Daylight savings time, April 1989. Huddled in my warm house reading a book to my two sons, 3-year-old Jonathan perched on my right knee and 18-month-old Jeremy on my left. I contemplate what it will mean to set the clocks one hour ahead later this evening. Just one hour seems immensely insignificant. Ten hours wouldn't even be enough.
My breast cancer diagnosis just four months prior -- when the skies were dark by four o'clock and the world, once full of promise, crumbled around me -- made me long for time to fast-forward; for it to take me to a safer place, to a fail-safe future where things are straight instead of crooked.
"Mommy?" Jonathan cocks his head, full of rich brown curls, to one side. His eyes search my face, which is frozen in thought. "What happens next, Mommy?" His question, so earnest and pure. My first-born child oozes sweet patience and a rich curiosity; just like he was when he calmly emerged from my womb following an arduous two-day labor, his eyes wide with wonder, darting around the room, taking everything in.
But my attention is not on the book. I am somewhere else; a faraway place. I'm caught up in my own personal story, and a fantasy I wish for each day but is not to be. My mind wanders as my hand caresses the back of my head. My new, downy hair began to sprout just as my last chemotherapy session was to begin; baby hair at its finest -- silky and delicately smooth as an undisturbed lake. A restorative balm.
I imagine myself tearing opening an official-looking envelope boldly marked, "URGENT: IMMEDIATE ATTENTION." In my haste, I suffer a deep paper cut on the tip of my right hand's pointer finger. "Dear Sheryl Kraft," the letter reads. "We are writing to inform you of a lab error. Your pathology slides of 12/8/88 were inadvertently confused with another patient's samples. Your breast tumor was benign." That familiar swoosh of panic and disbelief is once again living in my ears. "We are terribly sorry about the error, and urge you to contact your physician immediately." A thin line of red blood tracts across the crisp white paper, where I trace that word -- "benign" -- over and over, my head spinning wildly with relief.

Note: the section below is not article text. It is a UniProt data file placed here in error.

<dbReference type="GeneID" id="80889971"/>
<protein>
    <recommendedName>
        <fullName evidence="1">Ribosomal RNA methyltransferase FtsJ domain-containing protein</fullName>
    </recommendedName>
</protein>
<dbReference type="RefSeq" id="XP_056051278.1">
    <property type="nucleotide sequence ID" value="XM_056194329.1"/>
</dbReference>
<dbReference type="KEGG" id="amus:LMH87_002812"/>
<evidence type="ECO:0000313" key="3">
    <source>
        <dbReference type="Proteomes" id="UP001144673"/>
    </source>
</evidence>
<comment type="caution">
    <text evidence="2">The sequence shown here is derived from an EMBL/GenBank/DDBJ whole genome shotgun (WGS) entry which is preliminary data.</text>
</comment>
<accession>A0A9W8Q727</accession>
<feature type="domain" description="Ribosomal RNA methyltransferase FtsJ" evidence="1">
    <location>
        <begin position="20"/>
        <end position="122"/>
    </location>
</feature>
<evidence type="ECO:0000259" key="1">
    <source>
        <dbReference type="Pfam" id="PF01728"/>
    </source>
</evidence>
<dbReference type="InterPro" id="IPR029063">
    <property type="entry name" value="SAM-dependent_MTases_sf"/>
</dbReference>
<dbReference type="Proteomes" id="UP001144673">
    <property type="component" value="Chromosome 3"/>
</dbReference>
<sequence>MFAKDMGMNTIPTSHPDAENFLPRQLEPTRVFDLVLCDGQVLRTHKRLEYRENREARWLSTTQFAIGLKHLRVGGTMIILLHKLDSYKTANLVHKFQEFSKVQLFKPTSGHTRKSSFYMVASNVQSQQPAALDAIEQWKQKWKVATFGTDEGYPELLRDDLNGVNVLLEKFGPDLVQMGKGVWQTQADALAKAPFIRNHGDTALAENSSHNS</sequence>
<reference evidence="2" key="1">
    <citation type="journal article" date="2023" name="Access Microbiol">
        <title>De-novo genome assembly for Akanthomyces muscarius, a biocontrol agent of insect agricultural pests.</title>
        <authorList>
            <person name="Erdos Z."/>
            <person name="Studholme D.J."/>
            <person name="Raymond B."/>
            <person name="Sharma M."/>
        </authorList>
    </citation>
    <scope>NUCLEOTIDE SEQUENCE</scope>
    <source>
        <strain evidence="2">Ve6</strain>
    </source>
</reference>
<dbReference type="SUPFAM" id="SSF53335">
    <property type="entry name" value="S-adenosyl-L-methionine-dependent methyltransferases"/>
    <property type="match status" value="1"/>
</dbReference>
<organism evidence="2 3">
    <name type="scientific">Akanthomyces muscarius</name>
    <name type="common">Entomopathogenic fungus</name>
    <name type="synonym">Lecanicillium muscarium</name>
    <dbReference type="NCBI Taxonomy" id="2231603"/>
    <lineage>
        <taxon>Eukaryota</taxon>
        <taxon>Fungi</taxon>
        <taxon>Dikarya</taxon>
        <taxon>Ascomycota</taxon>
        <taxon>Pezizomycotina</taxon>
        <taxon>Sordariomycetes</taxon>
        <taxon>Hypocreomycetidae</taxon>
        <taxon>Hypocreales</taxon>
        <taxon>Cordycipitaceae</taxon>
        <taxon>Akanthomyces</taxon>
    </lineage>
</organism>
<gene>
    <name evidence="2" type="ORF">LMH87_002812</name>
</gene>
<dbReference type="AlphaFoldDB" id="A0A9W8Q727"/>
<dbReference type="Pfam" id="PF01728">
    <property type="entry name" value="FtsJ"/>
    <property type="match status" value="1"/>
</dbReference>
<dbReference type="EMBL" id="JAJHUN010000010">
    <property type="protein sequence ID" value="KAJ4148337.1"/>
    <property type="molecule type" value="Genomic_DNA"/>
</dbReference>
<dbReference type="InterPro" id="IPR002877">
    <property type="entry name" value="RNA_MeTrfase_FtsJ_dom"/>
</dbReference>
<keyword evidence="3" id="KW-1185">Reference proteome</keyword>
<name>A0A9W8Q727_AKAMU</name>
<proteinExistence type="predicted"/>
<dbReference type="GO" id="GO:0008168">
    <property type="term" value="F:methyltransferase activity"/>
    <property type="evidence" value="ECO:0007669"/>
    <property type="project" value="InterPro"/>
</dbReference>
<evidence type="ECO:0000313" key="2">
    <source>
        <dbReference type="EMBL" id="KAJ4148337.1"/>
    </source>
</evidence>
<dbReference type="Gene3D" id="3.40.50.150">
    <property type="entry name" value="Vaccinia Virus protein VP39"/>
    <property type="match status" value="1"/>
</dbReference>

Jeremy squirms, reaching out to wrest the book from my hands. "Read, read!" he demands. Suddenly, my knees begin to ache. "OK, OK!" I say, a bit too cheerfully, forcing a smile while blinking my eyes to clear my mind of my foolish make-believe. I smooth the page, and continue.
"Once there was a tree and she loved a little boy. Every day the boy would come and gather the leaves and make them into crowns... He would climb up her trunk and swing from her branches ... they would play hide and go seek and the boy loved the tree very much. And the tree was happy."
Facing a major illness when my children barely know me suspends me in time. The prospect of a future freezes me in terror, for fear of the unknown. But an illness with so many question marks also makes me terrified to stay stationary, desperate to move on to a safer place.
If I didn't survive, I'd want my boys to always remember at least some of me; the most they could get of me. And if I did survive I wanted to know -- truly know -- my children; to experience all the "firsts" in their lives: their first tumble on the playground, their first victory, their first disappointment, their first kiss. I yearned to worry about them, nurse their colds with chicken soup, hear their scratchy, morning voices with the stale smell of breath coax me out of my slumber.